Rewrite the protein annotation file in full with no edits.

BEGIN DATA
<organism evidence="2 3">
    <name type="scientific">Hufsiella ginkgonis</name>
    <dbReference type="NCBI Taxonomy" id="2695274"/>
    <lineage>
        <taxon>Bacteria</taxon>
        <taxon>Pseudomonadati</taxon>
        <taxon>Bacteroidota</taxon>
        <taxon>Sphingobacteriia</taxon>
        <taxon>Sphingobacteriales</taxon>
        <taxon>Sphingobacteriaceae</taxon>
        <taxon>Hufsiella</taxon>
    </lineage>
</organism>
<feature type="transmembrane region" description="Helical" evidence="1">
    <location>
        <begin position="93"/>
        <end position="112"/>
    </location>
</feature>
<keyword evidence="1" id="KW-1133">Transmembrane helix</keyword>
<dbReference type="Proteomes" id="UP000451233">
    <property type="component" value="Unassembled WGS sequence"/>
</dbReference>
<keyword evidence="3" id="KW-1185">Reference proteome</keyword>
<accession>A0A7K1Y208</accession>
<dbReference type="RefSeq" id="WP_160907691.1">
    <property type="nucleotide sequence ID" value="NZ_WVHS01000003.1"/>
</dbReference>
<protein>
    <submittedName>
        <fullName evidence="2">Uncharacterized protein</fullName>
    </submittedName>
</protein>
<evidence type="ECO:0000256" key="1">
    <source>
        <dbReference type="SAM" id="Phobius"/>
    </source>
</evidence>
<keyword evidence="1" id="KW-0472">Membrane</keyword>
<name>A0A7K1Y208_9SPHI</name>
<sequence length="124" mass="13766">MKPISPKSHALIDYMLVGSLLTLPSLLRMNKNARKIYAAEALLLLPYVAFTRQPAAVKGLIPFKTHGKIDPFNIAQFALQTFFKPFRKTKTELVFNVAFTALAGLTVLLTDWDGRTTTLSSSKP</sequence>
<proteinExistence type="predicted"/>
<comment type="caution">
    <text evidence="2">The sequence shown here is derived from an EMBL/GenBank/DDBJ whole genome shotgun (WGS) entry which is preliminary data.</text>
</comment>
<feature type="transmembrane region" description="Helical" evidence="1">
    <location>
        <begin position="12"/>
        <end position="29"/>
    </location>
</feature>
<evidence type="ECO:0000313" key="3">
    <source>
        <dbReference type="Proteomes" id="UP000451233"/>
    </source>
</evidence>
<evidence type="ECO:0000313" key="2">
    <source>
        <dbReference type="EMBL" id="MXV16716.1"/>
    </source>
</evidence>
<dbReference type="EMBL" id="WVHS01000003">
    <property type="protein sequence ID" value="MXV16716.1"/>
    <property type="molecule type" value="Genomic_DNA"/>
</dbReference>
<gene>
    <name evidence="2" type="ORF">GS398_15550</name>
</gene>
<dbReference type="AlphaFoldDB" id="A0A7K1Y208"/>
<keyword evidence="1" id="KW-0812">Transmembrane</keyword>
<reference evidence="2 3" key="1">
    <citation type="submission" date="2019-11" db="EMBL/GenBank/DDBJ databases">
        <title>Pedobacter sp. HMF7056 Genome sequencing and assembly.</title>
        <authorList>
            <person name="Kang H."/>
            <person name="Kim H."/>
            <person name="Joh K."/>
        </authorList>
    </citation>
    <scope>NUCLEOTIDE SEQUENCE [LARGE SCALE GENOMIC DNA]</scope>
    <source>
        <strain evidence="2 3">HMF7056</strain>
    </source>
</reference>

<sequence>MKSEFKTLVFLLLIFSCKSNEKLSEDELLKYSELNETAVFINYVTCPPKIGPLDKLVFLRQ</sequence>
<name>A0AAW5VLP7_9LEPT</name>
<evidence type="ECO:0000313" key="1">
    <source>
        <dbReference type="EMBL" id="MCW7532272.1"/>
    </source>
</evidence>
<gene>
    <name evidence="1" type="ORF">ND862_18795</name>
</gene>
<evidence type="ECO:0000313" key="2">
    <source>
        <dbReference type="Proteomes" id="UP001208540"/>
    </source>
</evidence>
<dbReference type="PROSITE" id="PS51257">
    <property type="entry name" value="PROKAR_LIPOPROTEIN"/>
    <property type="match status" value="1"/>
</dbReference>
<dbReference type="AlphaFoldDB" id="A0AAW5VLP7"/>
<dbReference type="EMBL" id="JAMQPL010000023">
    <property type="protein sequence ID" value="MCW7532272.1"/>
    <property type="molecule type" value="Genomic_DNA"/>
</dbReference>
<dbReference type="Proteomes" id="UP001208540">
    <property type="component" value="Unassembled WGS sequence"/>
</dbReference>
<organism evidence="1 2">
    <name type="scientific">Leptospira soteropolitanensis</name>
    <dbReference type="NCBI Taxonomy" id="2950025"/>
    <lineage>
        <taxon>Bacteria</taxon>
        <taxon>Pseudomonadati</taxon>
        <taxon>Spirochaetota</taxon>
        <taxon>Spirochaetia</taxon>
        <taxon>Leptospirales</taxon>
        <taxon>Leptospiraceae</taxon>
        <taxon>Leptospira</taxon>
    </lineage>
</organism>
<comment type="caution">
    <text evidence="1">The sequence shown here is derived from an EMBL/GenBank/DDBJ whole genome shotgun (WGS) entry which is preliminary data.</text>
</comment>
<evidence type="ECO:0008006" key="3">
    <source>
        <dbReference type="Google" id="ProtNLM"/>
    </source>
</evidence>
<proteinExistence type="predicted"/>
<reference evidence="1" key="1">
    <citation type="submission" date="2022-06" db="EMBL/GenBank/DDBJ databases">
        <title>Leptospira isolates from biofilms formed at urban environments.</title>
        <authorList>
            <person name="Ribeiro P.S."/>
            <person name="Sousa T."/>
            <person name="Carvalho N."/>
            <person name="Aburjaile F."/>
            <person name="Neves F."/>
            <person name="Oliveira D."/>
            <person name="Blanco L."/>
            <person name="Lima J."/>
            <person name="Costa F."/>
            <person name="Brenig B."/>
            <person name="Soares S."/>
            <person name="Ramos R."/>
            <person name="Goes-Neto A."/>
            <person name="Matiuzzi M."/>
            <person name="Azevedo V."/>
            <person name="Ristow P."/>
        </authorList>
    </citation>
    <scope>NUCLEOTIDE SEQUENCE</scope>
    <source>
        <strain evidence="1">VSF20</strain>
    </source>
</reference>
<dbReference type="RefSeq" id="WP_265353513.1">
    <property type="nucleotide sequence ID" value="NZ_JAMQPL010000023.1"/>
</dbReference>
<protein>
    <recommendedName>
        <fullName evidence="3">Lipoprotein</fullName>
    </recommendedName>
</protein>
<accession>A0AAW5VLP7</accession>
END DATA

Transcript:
<organism evidence="2 3">
    <name type="scientific">Hufsiella ginkgonis</name>
    <dbReference type="NCBI Taxonomy" id="2695274"/>
    <lineage>
        <taxon>Bacteria</taxon>
        <taxon>Pseudomonadati</taxon>
        <taxon>Bacteroidota</taxon>
        <taxon>Sphingobacteriia</taxon>
        <taxon>Sphingobacteriales</taxon>
        <taxon>Sphingobacteriaceae</taxon>
        <taxon>Hufsiella</taxon>
    </lineage>
</organism>
<feature type="transmembrane region" description="Helical" evidence="1">
    <location>
        <begin position="93"/>
        <end position="112"/>
    </location>
</feature>
<keyword evidence="1" id="KW-1133">Transmembrane helix</keyword>
<dbReference type="Proteomes" id="UP000451233">
    <property type="component" value="Unassembled WGS sequence"/>
</dbReference>
<keyword evidence="3" id="KW-1185">Reference proteome</keyword>
<accession>A0A7K1Y208</accession>
<dbReference type="RefSeq" id="WP_160907691.1">
    <property type="nucleotide sequence ID" value="NZ_WVHS01000003.1"/>
</dbReference>
<protein>
    <submittedName>
        <fullName evidence="2">Uncharacterized protein</fullName>
    </submittedName>
</protein>
<evidence type="ECO:0000256" key="1">
    <source>
        <dbReference type="SAM" id="Phobius"/>
    </source>
</evidence>
<keyword evidence="1" id="KW-0472">Membrane</keyword>
<name>A0A7K1Y208_9SPHI</name>
<sequence length="124" mass="13766">MKPISPKSHALIDYMLVGSLLTLPSLLRMNKNARKIYAAEALLLLPYVAFTRQPAAVKGLIPFKTHGKIDPFNIAQFALQTFFKPFRKTKTELVFNVAFTALAGLTVLLTDWDGRTTTLSSSKP</sequence>
<proteinExistence type="predicted"/>
<comment type="caution">
    <text evidence="2">The sequence shown here is derived from an EMBL/GenBank/DDBJ whole genome shotgun (WGS) entry which is preliminary data.</text>
</comment>
<feature type="transmembrane region" description="Helical" evidence="1">
    <location>
        <begin position="12"/>
        <end position="29"/>
    </location>
</feature>
<evidence type="ECO:0000313" key="3">
    <source>
        <dbReference type="Proteomes" id="UP000451233"/>
    </source>
</evidence>
<evidence type="ECO:0000313" key="2">
    <source>
        <dbReference type="EMBL" id="MXV16716.1"/>
    </source>
</evidence>
<dbReference type="EMBL" id="WVHS01000003">
    <property type="protein sequence ID" value="MXV16716.1"/>
    <property type="molecule type" value="Genomic_DNA"/>
</dbReference>
<gene>
    <name evidence="2" type="ORF">GS398_15550</name>
</gene>
<dbReference type="AlphaFoldDB" id="A0A7K1Y208"/>
<keyword evidence="1" id="KW-0812">Transmembrane</keyword>
<reference evidence="2 3" key="1">
    <citation type="submission" date="2019-11" db="EMBL/GenBank/DDBJ databases">
        <title>Pedobacter sp. HMF7056 Genome sequencing and assembly.</title>
        <authorList>
            <person name="Kang H."/>
            <person name="Kim H."/>
            <person name="Joh K."/>
        </authorList>
    </citation>
    <scope>NUCLEOTIDE SEQUENCE [LARGE SCALE GENOMIC DNA]</scope>
    <source>
        <strain evidence="2 3">HMF7056</strain>
    </source>
</reference>

<sequence>MKSEFKTLVFLLLIFSCKSNEKLSEDELLKYSELNETAVFINYVTCPPKIGPLDKLVFLRQ</sequence>
<name>A0AAW5VLP7_9LEPT</name>
<evidence type="ECO:0000313" key="1">
    <source>
        <dbReference type="EMBL" id="MCW7532272.1"/>
    </source>
</evidence>
<gene>
    <name evidence="1" type="ORF">ND862_18795</name>
</gene>
<evidence type="ECO:0000313" key="2">
    <source>
        <dbReference type="Proteomes" id="UP001208540"/>
    </source>
</evidence>
<dbReference type="PROSITE" id="PS51257">
    <property type="entry name" value="PROKAR_LIPOPROTEIN"/>
    <property type="match status" value="1"/>
</dbReference>
<dbReference type="AlphaFoldDB" id="A0AAW5VLP7"/>
<dbReference type="EMBL" id="JAMQPL010000023">
    <property type="protein sequence ID" value="MCW7532272.1"/>
    <property type="molecule type" value="Genomic_DNA"/>
</dbReference>
<dbReference type="Proteomes" id="UP001208540">
    <property type="component" value="Unassembled WGS sequence"/>
</dbReference>
<organism evidence="1 2">
    <name type="scientific">Leptospira soteropolitanensis</name>
    <dbReference type="NCBI Taxonomy" id="2950025"/>
    <lineage>
        <taxon>Bacteria</taxon>
        <taxon>Pseudomonadati</taxon>
        <taxon>Spirochaetota</taxon>
        <taxon>Spirochaetia</taxon>
        <taxon>Leptospirales</taxon>
        <taxon>Leptospiraceae</taxon>
        <taxon>Leptospira</taxon>
    </lineage>
</organism>
<comment type="caution">
    <text evidence="1">The sequence shown here is derived from an EMBL/GenBank/DDBJ whole genome shotgun (WGS) entry which is preliminary data.</text>
</comment>
<evidence type="ECO:0008006" key="3">
    <source>
        <dbReference type="Google" id="ProtNLM"/>
    </source>
</evidence>
<proteinExistence type="predicted"/>
<reference evidence="1" key="1">
    <citation type="submission" date="2022-06" db="EMBL/GenBank/DDBJ databases">
        <title>Leptospira isolates from biofilms formed at urban environments.</title>
        <authorList>
            <person name="Ribeiro P.S."/>
            <person name="Sousa T."/>
            <person name="Carvalho N."/>
            <person name="Aburjaile F."/>
            <person name="Neves F."/>
            <person name="Oliveira D."/>
            <person name="Blanco L."/>
            <person name="Lima J."/>
            <person name="Costa F."/>
            <person name="Brenig B."/>
            <person name="Soares S."/>
            <person name="Ramos R."/>
            <person name="Goes-Neto A."/>
            <person name="Matiuzzi M."/>
            <person name="Azevedo V."/>
            <person name="Ristow P."/>
        </authorList>
    </citation>
    <scope>NUCLEOTIDE SEQUENCE</scope>
    <source>
        <strain evidence="1">VSF20</strain>
    </source>
</reference>
<dbReference type="RefSeq" id="WP_265353513.1">
    <property type="nucleotide sequence ID" value="NZ_JAMQPL010000023.1"/>
</dbReference>
<protein>
    <recommendedName>
        <fullName evidence="3">Lipoprotein</fullName>
    </recommendedName>
</protein>
<accession>A0AAW5VLP7</accession>